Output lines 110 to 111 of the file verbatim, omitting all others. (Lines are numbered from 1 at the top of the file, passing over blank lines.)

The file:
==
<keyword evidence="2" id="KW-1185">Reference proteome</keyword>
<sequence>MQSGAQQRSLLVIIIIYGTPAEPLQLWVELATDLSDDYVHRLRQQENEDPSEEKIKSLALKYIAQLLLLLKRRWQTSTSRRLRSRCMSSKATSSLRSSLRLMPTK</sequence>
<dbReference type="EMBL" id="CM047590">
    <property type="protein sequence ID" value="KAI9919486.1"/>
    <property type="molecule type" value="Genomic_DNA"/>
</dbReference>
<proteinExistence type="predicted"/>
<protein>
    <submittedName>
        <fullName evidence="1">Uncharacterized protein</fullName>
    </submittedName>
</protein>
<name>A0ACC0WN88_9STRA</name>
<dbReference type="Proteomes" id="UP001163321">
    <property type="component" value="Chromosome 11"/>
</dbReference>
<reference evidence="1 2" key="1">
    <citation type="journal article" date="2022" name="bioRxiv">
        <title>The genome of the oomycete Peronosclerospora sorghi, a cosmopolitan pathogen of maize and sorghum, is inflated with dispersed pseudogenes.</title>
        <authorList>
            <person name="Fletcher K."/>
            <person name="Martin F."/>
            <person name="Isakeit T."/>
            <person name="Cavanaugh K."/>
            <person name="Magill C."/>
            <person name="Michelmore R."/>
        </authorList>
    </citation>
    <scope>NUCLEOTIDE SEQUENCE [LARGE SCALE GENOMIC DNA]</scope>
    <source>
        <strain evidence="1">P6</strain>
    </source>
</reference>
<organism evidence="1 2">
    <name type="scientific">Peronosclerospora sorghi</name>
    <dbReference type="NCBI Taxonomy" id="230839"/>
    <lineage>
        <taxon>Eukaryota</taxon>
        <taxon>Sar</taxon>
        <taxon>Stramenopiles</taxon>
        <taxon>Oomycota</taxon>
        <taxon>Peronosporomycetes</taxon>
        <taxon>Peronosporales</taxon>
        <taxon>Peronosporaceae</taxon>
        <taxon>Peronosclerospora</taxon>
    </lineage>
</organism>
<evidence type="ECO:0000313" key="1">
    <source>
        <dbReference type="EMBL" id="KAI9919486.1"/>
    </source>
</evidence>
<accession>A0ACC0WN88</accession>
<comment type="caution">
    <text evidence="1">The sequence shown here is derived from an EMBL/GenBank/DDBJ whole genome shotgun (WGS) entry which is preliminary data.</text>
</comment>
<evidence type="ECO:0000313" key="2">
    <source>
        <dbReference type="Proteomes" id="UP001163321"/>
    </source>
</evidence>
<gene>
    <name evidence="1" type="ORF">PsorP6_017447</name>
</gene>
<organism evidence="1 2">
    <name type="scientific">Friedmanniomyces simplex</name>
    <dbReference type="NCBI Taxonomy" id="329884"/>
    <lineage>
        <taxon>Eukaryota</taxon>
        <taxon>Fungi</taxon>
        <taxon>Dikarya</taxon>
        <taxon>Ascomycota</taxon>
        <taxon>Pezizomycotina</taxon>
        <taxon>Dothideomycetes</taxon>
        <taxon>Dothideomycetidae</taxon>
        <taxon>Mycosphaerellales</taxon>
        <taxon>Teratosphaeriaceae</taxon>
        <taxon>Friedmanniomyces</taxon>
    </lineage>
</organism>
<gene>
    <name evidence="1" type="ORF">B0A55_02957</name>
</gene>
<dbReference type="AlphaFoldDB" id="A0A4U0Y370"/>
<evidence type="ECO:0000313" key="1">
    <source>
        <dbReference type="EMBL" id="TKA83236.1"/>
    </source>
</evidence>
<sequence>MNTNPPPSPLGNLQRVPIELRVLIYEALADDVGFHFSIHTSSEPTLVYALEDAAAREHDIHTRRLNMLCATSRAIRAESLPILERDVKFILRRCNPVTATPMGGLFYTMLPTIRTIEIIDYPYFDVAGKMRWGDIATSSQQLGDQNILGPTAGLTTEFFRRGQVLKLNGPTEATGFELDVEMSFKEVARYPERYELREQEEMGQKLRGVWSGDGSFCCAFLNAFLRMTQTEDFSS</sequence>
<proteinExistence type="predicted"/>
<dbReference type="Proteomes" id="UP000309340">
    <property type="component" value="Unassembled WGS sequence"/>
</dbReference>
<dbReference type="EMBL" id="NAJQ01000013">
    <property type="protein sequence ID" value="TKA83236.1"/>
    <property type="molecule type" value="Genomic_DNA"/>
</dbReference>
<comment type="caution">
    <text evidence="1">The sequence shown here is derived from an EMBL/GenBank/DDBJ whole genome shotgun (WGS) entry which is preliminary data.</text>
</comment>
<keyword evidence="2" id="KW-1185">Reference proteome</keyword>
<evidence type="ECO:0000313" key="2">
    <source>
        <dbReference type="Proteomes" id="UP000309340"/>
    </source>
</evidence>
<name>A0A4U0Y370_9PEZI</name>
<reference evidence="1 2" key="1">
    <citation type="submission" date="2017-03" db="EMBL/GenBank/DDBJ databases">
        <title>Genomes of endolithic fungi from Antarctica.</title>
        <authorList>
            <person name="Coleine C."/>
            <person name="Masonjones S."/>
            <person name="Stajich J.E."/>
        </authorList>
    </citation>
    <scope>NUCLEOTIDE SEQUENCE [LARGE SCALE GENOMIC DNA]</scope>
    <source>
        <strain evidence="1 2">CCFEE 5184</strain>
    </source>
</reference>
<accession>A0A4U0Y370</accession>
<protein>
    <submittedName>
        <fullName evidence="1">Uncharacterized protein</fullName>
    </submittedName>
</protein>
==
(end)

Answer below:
    <citation type="submission" date="2017-03" db="EMBL/GenBank/DDBJ databases">
        <title>Genomes of endolithic fungi from Antarctica.</title>